Tunnels passing through swelling rocks are subjected to stability problems as moisture changes affect the material properties of the rocks. The drying out process during construction may cause local contraction stresses in the rocks near the tunnel periphery, and subsequent swelling after exposure to water may further degrade the rock material as cracks and fissures may occur. Conventional swelling tests may underestimate the swelling behaviour of rocks in cases where they are subjected to moisture fluctuations, as in hydropower tunnels.
This study presents the results of tests on volcanic rocks related to a hydropower project in the Philippines. The mineralogical composition was determined through X-Ray diffraction and the swelling behaviour studied with free and oedometer swelling tests. Oedometer swelling tests under cyclic wetting and drying were performed on intact rock specimens. The results show that the swelling behaviour can be attributed to the laumontite content. This mineral, present in some volcanic rocks, is not usually associated with rock swelling. The effect of the increasing stress with cyclic hydrationdehydration occurs after deformation of the rock is allowed. Expansion and shrinking during the wetting and drying phases deteriorate the rock structure, leading to further swelling behaviour. The well-known relationship between swelling strain and stress for clay rocks might not be valid in the case of cyclic wetting and drying, since the structure of the rock changes with increasing cycles.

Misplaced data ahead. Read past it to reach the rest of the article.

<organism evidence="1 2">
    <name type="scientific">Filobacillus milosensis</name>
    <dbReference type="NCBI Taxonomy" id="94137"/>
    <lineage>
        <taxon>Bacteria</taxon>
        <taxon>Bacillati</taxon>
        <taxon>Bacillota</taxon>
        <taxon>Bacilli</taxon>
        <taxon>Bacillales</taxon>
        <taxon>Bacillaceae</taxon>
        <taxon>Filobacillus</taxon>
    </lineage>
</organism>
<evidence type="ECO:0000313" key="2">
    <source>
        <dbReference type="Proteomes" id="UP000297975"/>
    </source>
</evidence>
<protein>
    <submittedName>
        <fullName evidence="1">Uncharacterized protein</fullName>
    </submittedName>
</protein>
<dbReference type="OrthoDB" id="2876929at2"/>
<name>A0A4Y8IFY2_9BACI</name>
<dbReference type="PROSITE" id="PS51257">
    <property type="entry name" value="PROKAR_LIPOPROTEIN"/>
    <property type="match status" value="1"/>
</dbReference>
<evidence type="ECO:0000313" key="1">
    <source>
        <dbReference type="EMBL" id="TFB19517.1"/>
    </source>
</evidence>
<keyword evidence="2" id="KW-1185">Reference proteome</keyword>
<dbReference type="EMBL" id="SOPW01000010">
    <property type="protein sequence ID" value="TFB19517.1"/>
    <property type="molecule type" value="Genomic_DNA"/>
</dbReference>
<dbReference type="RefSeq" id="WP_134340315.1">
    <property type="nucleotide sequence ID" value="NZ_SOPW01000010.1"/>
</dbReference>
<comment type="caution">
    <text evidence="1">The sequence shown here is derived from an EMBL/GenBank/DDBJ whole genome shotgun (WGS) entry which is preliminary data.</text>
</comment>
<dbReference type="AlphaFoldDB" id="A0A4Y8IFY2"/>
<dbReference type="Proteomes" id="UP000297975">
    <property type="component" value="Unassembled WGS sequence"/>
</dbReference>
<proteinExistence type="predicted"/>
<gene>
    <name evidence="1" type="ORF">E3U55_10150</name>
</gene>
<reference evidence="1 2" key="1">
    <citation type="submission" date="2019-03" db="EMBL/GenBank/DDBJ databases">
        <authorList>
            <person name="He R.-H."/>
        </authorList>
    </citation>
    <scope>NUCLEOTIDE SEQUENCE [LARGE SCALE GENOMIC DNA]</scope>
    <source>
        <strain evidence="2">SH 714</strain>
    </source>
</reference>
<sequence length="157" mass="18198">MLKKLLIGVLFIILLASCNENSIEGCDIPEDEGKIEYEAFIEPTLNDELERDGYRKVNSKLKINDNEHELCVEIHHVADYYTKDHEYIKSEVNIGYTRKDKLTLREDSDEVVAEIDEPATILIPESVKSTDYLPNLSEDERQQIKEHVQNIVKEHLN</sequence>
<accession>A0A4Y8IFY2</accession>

Tunnels in weak rock mass are often subjected to stability issues as rock mass from the tunnel periphery deforms and might collapse due to de-stressing, due to unfavourable rock mechanical properties and swelling (Selen et al. 2019). Rock swelling expresses itself either by a volume expansion or by inducing pressure on the surroundings. Swelling and disintegration can result in rapid changes from rock-like to soil-like materials upon exposure to water, leading to numerous stability problems to engineering constructions (Rincon et al. 2016).